Sunday, 29 August 2010

Dom Constantine Bosschaerts

Providence has led me to find out something about Dom Constantine Bosschaerts. I have not pieced together all the elements of what I have found out about him yet. It seems to me he has much to teach our present generation about Unity, Liturgy and Spirituality.

He lived from 1889 – 1950 was an Olivetan Benedictine who had drive and a strong vision for the renewal of Liturgy at the service of Christian Unity. He writes "The most powerful agents (for the work of reunification) is the Liturgy: The Liturgy develops into an intense internal and external prayer atmosphere, its rising to more than listening, it develops to the full richness of line and colour and sound playing, make her a true Christian family party where the wine of God's joy streaming into the soul, where the Bread of God's power strengthens the souls to life that is powerful tool for all God's people by tingling with new Christian power. "

This vision appears to have sound roots as Dom Constantine had collaborated with Archbishop Angelo Roncalli, later Pope John XXIII, before starting the Vita et Pax Foundation which embodied the ideal of religious unity. This vision was initially realised in the renewal of the Olivetan Benedictines at Schotenhof’s Priory of Regina Pacis. For the 1920’s his liturgical sense was extremely radical. He placed the altar of the chapel at it’s centre, away from the Eastern wall where Priest and People could face each other. His religious art was simple, modern and aesthetic. He also celebrated mass in the vernacular and encouraged concelebration.

His vision was also brought to England. In 1922, Dom Constantine Bosschaerts O.S.B. established a branch of ‘Vita et Pax’ Benedictine Sisters in Stanley House at the Sacred Heart R C Church, Eccleshall. Although they stayed only three years, Father Constantine found time to decorate the sanctuary and paint scenes from the lives of the local Saxon Martyrs on the walls of the baptistery. Remnants of his work can be still seen on the beams of the sanctuary.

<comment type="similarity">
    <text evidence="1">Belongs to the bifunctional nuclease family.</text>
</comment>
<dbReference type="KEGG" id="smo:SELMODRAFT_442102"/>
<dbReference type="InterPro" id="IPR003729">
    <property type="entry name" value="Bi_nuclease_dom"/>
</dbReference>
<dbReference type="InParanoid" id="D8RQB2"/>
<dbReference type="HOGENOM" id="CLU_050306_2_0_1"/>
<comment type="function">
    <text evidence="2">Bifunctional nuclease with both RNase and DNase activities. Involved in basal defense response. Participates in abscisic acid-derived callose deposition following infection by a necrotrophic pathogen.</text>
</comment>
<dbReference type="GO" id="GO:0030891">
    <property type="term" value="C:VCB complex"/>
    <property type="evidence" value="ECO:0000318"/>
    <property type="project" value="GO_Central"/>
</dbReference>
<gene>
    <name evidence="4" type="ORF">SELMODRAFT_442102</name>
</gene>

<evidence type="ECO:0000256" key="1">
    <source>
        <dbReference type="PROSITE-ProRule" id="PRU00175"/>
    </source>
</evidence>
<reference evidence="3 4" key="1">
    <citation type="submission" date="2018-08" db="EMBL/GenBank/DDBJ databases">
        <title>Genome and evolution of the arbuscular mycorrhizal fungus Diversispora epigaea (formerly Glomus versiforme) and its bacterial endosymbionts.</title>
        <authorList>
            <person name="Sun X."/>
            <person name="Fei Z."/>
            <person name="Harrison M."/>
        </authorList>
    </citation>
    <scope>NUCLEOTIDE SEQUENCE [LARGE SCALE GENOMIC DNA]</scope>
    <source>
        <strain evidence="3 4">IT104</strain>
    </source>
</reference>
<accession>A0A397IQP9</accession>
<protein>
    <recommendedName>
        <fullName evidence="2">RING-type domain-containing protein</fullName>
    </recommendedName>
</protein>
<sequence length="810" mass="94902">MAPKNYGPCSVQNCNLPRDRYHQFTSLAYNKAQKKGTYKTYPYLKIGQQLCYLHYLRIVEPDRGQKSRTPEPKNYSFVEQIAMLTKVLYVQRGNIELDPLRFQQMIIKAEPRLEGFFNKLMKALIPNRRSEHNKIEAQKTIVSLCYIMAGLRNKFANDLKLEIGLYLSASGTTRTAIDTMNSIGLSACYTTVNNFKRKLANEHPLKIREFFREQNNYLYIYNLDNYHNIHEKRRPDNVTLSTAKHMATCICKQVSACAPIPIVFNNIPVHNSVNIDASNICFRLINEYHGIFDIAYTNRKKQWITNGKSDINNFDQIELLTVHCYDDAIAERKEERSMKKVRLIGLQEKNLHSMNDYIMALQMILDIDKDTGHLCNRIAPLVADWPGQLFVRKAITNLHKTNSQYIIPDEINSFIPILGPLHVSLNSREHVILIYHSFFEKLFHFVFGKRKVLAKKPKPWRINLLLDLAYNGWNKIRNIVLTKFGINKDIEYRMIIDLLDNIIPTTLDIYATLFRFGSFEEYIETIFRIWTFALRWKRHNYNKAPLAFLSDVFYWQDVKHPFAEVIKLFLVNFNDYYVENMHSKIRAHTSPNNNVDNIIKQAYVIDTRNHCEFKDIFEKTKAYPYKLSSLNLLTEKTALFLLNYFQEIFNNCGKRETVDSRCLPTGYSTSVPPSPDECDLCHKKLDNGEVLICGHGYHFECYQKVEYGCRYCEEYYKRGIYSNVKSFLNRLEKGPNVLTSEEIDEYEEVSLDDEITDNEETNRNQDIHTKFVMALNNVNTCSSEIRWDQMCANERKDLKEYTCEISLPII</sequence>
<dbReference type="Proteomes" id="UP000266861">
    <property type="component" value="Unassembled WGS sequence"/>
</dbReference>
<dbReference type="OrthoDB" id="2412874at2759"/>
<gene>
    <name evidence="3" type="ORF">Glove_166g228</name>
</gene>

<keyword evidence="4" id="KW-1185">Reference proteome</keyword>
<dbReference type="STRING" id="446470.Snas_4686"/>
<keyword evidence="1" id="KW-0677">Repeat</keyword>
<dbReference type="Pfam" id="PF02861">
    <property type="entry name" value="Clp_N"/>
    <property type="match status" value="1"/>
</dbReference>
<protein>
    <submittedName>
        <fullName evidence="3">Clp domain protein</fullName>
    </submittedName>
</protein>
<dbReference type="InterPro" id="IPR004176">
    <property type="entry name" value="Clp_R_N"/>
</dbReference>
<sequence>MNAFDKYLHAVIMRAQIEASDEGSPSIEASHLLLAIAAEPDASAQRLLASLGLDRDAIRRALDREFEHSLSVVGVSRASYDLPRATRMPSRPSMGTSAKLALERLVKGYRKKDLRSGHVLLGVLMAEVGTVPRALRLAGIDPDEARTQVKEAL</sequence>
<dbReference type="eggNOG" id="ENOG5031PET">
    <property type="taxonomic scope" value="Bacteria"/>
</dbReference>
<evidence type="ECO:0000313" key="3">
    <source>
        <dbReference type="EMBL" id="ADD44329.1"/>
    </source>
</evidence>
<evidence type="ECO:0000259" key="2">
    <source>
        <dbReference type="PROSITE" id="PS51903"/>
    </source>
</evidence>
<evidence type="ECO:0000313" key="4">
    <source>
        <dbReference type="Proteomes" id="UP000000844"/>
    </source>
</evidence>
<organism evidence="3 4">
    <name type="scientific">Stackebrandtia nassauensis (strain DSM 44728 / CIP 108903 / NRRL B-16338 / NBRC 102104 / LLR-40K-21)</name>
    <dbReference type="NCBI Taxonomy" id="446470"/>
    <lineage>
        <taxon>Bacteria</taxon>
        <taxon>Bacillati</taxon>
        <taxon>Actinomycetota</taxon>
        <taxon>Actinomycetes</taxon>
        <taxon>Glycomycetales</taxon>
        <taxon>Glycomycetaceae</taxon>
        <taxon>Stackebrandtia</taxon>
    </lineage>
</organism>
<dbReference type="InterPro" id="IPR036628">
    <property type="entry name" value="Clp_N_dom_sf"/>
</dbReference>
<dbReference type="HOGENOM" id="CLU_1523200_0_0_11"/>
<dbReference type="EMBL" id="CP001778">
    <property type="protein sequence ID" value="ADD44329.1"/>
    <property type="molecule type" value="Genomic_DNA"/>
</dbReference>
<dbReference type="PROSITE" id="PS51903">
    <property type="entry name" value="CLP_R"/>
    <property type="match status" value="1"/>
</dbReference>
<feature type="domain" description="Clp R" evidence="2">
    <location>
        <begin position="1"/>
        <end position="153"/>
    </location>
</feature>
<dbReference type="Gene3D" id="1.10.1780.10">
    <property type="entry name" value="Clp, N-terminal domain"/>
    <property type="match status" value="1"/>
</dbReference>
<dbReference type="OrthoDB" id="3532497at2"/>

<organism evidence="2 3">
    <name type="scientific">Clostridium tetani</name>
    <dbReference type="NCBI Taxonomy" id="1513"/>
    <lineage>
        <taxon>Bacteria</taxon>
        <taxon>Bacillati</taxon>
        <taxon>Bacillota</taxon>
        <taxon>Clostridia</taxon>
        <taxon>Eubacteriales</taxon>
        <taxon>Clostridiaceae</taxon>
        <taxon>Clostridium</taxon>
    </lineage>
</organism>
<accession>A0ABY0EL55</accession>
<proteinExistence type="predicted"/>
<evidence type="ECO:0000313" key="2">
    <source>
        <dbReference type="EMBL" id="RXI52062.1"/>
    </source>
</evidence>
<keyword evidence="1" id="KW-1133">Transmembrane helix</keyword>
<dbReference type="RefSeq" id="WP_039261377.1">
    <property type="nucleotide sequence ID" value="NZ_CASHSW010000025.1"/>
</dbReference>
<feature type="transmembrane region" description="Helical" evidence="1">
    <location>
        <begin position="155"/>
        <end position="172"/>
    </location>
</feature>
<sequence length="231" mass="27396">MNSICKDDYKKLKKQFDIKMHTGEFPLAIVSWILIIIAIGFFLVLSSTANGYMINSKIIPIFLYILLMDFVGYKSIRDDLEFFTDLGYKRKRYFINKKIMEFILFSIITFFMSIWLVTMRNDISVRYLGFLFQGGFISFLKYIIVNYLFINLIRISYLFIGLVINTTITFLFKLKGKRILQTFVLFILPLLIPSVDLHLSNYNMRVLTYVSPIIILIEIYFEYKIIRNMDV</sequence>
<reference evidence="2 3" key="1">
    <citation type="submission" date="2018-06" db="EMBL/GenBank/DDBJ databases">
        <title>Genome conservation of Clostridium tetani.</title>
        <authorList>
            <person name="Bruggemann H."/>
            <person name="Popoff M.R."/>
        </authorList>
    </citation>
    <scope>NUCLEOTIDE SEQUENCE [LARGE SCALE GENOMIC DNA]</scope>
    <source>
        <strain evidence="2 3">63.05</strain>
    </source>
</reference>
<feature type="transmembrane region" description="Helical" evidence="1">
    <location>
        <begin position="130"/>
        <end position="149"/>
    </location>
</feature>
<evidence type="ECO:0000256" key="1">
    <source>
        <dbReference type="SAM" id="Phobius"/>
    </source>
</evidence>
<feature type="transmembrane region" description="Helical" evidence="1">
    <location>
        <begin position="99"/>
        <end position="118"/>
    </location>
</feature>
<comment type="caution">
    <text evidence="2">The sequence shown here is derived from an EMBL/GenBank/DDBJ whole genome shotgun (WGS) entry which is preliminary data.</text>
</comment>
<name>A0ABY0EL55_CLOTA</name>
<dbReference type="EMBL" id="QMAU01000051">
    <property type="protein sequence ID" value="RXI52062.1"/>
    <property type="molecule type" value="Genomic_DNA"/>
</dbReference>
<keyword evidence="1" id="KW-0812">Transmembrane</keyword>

In 1936 the Parish of Christ the King, in Cockfosters was founded by Dom Constantine. One of his confreres Dom Placid Meylink (1926 – 2003) appears to embody Dom Constantine’s vision. After the Second Vatican Council opened the Roman Catholic Church to modernity, Meylink with his fellow Cockfosters monks and nuns toured Britain with innovative exhibitions communicating the exciting and radical new thought spreading through the Church.

Later ecclesiastical revisionism frustrated him but, with his Dutch determination and tenacity, rarely deflected him. The monastery guesthouse, the Benedictine Centre for Spirituality, a Christian Meditation Centre and in 1995 a new monastery building were the enduring fruits of his prime years.

Meylinks ideas continued to develop. For 10 years he served on the guiding board of the World Community for Christian Meditation which teaches contemplative prayer worldwide in the Christian tradition. Meylink saw in this movement a complement to Abbot Constantine's emphasis on liturgy as a way to Christian unity.

Unity remained his keynote, but increasingly he recognised it as a unity stretching across all religions and cultures that needed a contemplative foundation.

This discovery of the life of Dom Constantine I suspect is only the beginning of a ‘spiritual friendship.’ I have long since thought that unity amongst all faiths will come about through a growth in spirituality rather than a move towards uniformity. I even wonder if elements of the search for Christian Unity have been as useful and as fruitful as Pius Xs condemnation of modernism. I’m sure others will enlighten me.

Turvey Abbey continues Bosschaerts legacy as a place of liturgy and spirituality in the service of Christian unity between churches of the East and West.

I would be interested to know more of Dom Constantine Bosschaerts and his ideas.

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